by Hannah Majewski, UNH
In the heart of suburban Massachusetts, there’s a break in the houses and shopping malls. Shaw Farm is where the city meets country. The farm, located in Dracut, MA, was established in 1908 by current owner Mark Shaw’s great-grandfather. From that time, the farm has always bottled and sold its milk, including via home delivery. Today, the farm where the cows are milked and the plant where the milk is bottled are approximately 400 feet apart – the definition of farm to table.
Mark recently met with and spoke to the University of New Hampshire’s CREAM (Cooperative for Real Education in Agricultural Management) class to discuss his management techniques. There is one especially unique aspect about this farm: The herd is made up of half organically raised cows and half conventionally raised cows. This might sound like a never-ending headache of certifications and inspections within the milk plant, but Mark explained that this isn’t the case. Once his farm became certified organic, maintaining it wasn’t difficult.
The grain he buys for the cows is separated for the conventional and organic herds. He raises all his crops and the conventional cows receive the same organic feed as the organic cows. There’s also equipment savings through his management methods, since the organic cows have to be out on pasture when possible. When the cows are milked, the organic herd is milked first into the pipeline; the conventional cows are milked after into a separate bulk tank to avoid contamination. The milk plant is run similarly, with the organic milk being bottled first. The only downfall Mark pointed out was the amount of paperwork and the hesitancy of the local health department for having the milk produced and bottled at the same place. Once he proved his method was sound, the paperwork became much lighter.
In organic farming, the use of antibiotics is not allowed. However, if there is a sick cow, the farmer must treat her to help her sickness, but the cow will no longer maintain organic status. For most organic farmers, this means the cow must leave the farm, but not for Mark. If this becomes the case, the organic cow is treated and simply moved to the other side of the barn to join the conventional herd. Currently, the barn is made up of 20 organic cows and 65 conventional cows. The organic cows aren’t pushed as hard in terms of production, meaning there are fewer incidences of mastitis, so the transfer of herds for a cow is rather rare at Shaw Farm.
The COVID-19 pandemic negatively affected the dairy industry overall, but Mark brought a new light to this issue. Because of their home delivery service, they saw their demand for milk increase, since many people didn’t want to travel near Boston for their groceries. Their wholesale milk sales to stores did decline a little bit, but not as much as major providers for schools and restaurants inside Boston. Mark also noted that his proximity to Boston is a huge driver of his market. With many of his customers accustomed to life in the city, they often get excited about not only milk so closely connected to the farm but also the organic status. Many of his customers have a greater appreciation for organic milk, which is why his herd works so well the way it is.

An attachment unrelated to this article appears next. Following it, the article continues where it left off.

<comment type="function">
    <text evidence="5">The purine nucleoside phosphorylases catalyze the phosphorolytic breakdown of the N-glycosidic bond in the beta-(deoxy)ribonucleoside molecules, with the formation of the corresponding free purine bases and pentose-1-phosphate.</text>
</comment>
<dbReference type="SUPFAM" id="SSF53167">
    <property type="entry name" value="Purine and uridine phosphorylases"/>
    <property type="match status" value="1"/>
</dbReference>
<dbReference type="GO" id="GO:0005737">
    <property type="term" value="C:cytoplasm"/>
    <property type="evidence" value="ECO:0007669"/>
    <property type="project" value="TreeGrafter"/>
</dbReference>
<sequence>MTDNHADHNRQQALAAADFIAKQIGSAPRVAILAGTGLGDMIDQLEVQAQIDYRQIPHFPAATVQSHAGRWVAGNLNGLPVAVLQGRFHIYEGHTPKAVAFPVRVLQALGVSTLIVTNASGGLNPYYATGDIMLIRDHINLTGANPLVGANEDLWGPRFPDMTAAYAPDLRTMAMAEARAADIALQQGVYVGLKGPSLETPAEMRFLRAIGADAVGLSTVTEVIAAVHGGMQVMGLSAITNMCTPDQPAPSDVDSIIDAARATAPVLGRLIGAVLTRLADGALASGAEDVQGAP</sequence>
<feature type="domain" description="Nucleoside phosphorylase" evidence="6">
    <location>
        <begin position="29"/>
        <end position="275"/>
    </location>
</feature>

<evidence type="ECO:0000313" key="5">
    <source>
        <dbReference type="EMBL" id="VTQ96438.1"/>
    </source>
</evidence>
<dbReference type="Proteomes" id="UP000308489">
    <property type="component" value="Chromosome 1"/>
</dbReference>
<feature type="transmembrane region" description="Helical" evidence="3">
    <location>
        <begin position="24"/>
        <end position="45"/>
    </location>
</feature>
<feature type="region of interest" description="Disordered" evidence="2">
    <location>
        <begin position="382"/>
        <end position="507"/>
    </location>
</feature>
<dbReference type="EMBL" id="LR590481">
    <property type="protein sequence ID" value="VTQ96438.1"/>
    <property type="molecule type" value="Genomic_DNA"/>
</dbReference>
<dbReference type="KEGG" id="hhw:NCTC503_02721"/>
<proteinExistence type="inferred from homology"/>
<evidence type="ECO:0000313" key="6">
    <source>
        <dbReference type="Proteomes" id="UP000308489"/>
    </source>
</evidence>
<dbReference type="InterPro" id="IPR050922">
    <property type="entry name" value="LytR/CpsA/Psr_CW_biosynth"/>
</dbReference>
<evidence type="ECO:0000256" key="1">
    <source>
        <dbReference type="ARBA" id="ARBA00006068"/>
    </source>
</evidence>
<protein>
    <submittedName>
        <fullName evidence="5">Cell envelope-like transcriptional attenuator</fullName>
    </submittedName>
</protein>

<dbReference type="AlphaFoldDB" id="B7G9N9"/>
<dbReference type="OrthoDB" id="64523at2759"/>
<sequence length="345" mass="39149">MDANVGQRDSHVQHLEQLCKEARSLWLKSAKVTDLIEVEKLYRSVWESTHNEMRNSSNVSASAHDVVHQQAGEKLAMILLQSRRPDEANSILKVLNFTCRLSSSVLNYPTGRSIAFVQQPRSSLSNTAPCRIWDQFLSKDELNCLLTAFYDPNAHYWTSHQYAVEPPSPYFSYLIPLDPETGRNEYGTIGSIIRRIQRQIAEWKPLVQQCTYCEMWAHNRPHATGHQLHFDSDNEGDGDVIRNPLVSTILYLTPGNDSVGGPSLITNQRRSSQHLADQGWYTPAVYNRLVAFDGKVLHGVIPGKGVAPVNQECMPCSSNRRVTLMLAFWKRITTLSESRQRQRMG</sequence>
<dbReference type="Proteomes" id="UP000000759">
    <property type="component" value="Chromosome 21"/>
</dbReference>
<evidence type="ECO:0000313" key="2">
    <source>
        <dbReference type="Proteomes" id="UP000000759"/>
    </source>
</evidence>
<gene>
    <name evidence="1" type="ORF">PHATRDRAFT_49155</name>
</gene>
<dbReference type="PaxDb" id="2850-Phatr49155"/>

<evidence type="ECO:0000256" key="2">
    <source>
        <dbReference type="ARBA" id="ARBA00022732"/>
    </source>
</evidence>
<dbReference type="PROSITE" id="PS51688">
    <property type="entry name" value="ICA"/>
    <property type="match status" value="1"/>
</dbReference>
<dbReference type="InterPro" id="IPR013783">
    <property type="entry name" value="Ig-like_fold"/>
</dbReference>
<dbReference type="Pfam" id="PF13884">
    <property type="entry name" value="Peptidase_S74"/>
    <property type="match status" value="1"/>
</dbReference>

Mark pointed out shipping his milk to a milk processing facility would be impractical for him. He has a defined market for his conventional and organic milk and can take advantage of that. His products include both conventional and organic bottled milk as well as flavored milk, ice cream and cream with the conventional milk. His products can be found all over eastern Massachusetts.
The UNH CREAM class was especially curious about some of the management logistics at Shaw Farm because they’re quite different from their UNH practices. Shaw Farm doesn’t raise their replacement heifers, simply because of the lack of land in their location. The heifers are custom raised in Vermont and Massachusetts. Their bull calves are raised on the farm as steers, and then the beef is sold in their farm store. The cows are milked in a tie-stall barn into a pipeline. The organic cows average 68 pounds of milk a day with a 110,000 cells/mL SCC, while the conventional herd averages 74 pounds of milk a day with a 100,000 cells/mL SCC.
Mark also discussed how his farm has a relatively high labor cost. For example, with his farm store that he keeps open to the public, there is added pressure to keep his facilities clean. This takes extra labor. The payoff for this is that he gets added income from city dwellers who want to see a farm, who then purchase products at the store. There’s a low biosecurity risk with this, as there aren’t any other farms in the area for people to visit and potentially bring diseases to the farm.
Mark left the CREAM class with alternative approaches to dairy farming. Bottling milk is rare for a farm these days, never mind bottling milk from a part organic and part conventional herd of dairy cows. Shaw Farm does an excellent job representing all sides of the dairy industry in their slice of country land outside the city. It was encouraging for the students to hear about this triumph during the pandemic and it left the class full of ideas for their future endeavors.